For many, spring is “gardening season,” but my gardening season is perpetual: I’m always preparing to garden, outside or in. I’ve been looking outside all winter long, envisioning my "perfect" garden (which, of course, will never exist—we’d all do well to remember that perfect is the enemy of good).
I’m eager to get into the soil and check the progress of the spring bulbs—mostly daffodils—that I planted in the fall, but I also can’t wait to see emerging spring flowers like primroses, hellebores, and alliums.
We haven’t been traveling or eating out much this past year, so it seemed natural to me to spend the savings on plants. Like you, I’ve been browsing garden catalogs, but I’ve only ordered plants, seeds, or herbs that are difficult to obtain locally. I’ve also ordered plants from the Botanical Gardens and will later order from Lockwoods. (I want everything; don’t you?)
Are you an experienced gardener itching to getting outside again? Or is this your first garden? What would you like to grow? One of the best things about a garden is that it’s completely your own. No one in the whole world will have a garden—big or small, formal or casual, and with whatever flowers, herbs, perennials, or veggies you choose—quite like yours!
There are many ways to go about creating your garden; what matters is finding the right style for you. If your outdoor garden isn’t quite ready for planting, consider container gardens. I’ve seen everything from old boots (seriously!) to dishware, large pots, old bathtubs, and fire rings used as containers. You can purchase soil mixes specifically designed for container gardening use. This method is convenient and a great gateway into other types of gardening.
If your beds are unprepared, consider raised beds. I don’t have any of my own, but I’ve helped set them up with schoolchildren and at community centers. Raised beds provide the ability to reach into the gardens and easily add soil or organic material without bending over—a gamechanger for many.
Whichever method you choose, it’s important to set goals. Last year, my mission was to revamp parts of the back beds. I dug up overgrown perennials, and those for which flower production had decreased, and set them aside. Next, I worked compost into the soil and added some soil to areas that were low. The divided perennials were set on top, and new ones were added (leftovers given to friends.) Finally, everything was replanted.
Part of my overhaul was aesthetic. The sweet shrubs that grew in front of the beehives were disproportionally large. My grandson, Mitchell, dug them up and replanted them in the garden border. My son-in-law, Chuck, dug up a peegee tree that had outlived its usefulness and was frankly unsightly. (Two more things a gardener must learn: when to ask for help and when it’s time to say goodbye.)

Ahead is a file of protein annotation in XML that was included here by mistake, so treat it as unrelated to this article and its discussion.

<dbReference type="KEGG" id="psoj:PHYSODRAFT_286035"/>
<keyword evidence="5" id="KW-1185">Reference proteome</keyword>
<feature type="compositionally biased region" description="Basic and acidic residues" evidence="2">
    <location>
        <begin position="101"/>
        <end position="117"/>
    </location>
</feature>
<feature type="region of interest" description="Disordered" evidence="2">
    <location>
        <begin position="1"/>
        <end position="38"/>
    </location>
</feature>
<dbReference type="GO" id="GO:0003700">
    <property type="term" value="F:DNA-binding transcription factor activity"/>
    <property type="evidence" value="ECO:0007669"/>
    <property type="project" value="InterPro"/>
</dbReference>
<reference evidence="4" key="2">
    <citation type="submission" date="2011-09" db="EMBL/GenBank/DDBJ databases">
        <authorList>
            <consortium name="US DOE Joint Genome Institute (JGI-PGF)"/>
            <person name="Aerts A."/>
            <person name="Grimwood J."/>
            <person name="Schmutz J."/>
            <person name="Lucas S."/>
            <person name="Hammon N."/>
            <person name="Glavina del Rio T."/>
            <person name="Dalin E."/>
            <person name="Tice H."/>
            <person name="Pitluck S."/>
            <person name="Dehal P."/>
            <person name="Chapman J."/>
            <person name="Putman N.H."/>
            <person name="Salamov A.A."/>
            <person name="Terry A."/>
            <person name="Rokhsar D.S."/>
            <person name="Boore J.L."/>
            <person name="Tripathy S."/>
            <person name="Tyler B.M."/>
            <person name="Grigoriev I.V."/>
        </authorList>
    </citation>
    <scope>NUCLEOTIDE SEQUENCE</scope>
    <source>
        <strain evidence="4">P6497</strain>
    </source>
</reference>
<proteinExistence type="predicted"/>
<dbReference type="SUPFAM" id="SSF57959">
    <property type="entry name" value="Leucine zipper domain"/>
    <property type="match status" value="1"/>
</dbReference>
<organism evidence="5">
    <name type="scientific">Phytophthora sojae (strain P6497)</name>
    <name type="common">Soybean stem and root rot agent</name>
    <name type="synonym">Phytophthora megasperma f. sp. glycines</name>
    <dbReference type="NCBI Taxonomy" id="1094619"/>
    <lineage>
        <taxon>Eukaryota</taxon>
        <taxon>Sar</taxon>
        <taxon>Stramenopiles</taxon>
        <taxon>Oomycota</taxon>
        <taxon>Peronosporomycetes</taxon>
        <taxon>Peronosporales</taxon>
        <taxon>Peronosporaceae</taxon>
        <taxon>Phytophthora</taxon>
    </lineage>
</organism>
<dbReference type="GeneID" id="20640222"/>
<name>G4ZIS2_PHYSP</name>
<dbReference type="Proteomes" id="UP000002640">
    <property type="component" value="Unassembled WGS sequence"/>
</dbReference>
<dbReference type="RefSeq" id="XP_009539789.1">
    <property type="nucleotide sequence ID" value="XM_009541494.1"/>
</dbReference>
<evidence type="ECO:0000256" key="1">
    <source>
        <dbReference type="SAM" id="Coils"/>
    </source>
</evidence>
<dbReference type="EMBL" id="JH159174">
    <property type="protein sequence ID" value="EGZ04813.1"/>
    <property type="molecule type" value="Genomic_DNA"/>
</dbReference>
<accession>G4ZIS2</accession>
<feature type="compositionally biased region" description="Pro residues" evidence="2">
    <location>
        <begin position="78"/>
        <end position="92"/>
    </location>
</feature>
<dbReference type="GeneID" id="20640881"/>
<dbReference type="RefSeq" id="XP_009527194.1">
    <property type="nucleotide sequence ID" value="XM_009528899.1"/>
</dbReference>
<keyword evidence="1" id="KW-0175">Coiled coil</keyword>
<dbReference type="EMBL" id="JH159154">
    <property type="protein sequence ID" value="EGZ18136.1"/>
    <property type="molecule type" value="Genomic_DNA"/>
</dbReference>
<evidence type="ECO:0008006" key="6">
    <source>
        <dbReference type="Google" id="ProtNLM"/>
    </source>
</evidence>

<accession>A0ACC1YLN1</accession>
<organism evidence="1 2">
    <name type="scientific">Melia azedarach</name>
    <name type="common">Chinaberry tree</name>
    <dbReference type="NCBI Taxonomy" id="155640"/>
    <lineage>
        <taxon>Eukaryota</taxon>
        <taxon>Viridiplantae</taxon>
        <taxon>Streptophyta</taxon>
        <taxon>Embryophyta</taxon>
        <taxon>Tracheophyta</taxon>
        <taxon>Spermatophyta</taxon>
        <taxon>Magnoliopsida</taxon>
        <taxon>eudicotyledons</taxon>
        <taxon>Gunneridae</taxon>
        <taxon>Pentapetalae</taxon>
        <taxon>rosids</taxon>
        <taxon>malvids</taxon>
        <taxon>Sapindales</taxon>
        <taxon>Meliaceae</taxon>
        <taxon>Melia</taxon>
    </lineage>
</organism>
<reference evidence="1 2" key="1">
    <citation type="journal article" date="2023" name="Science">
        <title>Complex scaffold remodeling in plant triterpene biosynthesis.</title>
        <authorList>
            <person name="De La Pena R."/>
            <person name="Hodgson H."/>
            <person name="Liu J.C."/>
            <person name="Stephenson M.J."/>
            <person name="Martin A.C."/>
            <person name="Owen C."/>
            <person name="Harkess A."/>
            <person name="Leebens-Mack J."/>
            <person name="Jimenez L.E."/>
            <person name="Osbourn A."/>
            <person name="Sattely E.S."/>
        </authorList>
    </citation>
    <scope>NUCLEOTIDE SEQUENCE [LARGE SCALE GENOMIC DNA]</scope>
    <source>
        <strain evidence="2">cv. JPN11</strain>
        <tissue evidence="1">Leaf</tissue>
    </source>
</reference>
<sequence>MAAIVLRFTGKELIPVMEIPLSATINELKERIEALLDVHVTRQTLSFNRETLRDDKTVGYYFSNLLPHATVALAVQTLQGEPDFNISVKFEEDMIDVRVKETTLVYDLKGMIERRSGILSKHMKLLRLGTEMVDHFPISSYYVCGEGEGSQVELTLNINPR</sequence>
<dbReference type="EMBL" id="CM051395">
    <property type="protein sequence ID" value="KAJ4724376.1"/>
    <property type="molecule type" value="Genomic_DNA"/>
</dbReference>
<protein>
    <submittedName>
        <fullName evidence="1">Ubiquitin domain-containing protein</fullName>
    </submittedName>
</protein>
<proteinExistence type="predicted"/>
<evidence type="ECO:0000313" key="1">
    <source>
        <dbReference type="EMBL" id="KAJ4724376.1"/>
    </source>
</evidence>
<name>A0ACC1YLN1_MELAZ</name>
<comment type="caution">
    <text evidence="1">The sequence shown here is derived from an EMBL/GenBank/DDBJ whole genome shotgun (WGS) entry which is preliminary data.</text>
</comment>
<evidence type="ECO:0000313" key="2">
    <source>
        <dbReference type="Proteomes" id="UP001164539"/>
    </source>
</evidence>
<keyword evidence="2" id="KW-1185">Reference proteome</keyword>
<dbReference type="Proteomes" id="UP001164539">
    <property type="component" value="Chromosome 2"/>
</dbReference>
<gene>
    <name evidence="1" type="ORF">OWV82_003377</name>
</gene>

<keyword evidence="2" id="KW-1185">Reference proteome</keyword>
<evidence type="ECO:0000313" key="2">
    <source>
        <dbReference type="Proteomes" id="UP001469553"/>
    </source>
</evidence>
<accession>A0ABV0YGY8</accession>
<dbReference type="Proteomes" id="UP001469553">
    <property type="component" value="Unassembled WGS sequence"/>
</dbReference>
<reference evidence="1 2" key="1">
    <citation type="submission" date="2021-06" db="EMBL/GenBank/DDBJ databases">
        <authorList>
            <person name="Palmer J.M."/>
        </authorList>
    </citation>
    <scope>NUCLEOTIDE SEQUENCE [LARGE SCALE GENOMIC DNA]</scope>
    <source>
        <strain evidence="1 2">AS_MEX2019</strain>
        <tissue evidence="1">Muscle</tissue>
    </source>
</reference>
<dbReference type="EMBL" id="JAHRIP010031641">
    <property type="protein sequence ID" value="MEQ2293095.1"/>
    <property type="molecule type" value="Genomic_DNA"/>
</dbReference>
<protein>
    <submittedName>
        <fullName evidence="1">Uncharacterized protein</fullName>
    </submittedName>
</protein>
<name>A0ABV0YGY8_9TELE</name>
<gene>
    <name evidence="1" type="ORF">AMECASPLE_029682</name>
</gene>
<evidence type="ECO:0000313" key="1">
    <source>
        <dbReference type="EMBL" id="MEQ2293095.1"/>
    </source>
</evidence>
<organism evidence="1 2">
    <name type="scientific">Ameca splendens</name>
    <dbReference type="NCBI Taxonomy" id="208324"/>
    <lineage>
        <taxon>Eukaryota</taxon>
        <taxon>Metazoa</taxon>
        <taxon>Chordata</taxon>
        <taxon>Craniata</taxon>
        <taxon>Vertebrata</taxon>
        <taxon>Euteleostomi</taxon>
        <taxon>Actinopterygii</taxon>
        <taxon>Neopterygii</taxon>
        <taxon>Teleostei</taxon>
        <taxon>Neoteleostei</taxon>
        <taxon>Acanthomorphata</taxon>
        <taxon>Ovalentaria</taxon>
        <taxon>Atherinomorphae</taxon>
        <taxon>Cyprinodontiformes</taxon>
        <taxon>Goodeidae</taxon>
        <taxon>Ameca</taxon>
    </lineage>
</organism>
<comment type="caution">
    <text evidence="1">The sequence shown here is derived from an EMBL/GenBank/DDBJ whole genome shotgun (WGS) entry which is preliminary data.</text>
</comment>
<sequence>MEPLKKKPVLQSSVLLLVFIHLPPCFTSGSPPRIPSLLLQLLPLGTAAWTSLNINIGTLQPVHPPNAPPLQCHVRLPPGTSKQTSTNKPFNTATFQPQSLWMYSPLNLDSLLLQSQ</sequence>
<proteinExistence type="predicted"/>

This year, I want to do some more renovation of the borders on both sides of the house. On one side, the Echinacea (purple cone flowers) have spread mostly toward the front; they need to be divided and moved toward the back to improve proportions. On the other, I plan to dig up all the hostas and give them to my brother-in-law. The hostas, partnered with ferns, have grown beautifully over the years, but as the area deer population has increased, so has their destruction (they’re essentially deer candy). I’m tired of the struggle to protect these flowers; even wire mesh couldn’t keep the deer away. Hot sauce and Plantskyd (a commercial product containing blood) also couldn’t completely save these plants, as they’re only effective if constantly reapplied.
What are your goals this season? No goal is too big or small, but all come with important factors to consider. Take on what you can handle, and don’t be afraid to start small—trust me; you can always go bigger next year.
Do you want vegetables? Which ones? I bet you said tomatoes. They’re as good a place to start as any! Last year, Mitchell decided to grow tomatoes in containers. He wanted my advice, and I was all too happy to oblige. We discussed the soil, type of tomatoes, seed or starts, spacing, supports, fertilization, watering, light exposure, and shadows. Rest assured, there is much to learn even from starting small.
Purchasing shrubs? Consider which shrubs will look attractive or interesting throughout the year, their expected height and width, disease resistance, and required maintenance. The current movement toward planting native species arose for good reason; these plants best adapt to the environment in which they’re grown and more easily support wildlife. Some viable choices of native species include American elderberry (great jams and wine!), maple-leaved viburnum, buttonbush, nannyberry, and bayberry.
Growing annuals? Decide if you want to grow from seed or starter plants. Annuals’ primary benefit is that they are good for one year, making them great fillers between newly planted perennials, or a wonderful burst of color throughout the season.
Pursuing some perennials? Is the garden site ready? Remember to plant at roughly the same depth as in the container. Spread the roots and dig a hole that is wider than the plant.
Finally, what are your mental, physical, and time constraints? All gardening requires time and physical effort, but that’s part of what makes it so rewarding (I personally would rather work in a garden than clean my kitchen any day). Each year is a combination of thrills, chills, and disappointments, guaranteed to be different from the last. For me, gardening is a labor of love. I hope it will be for you too.
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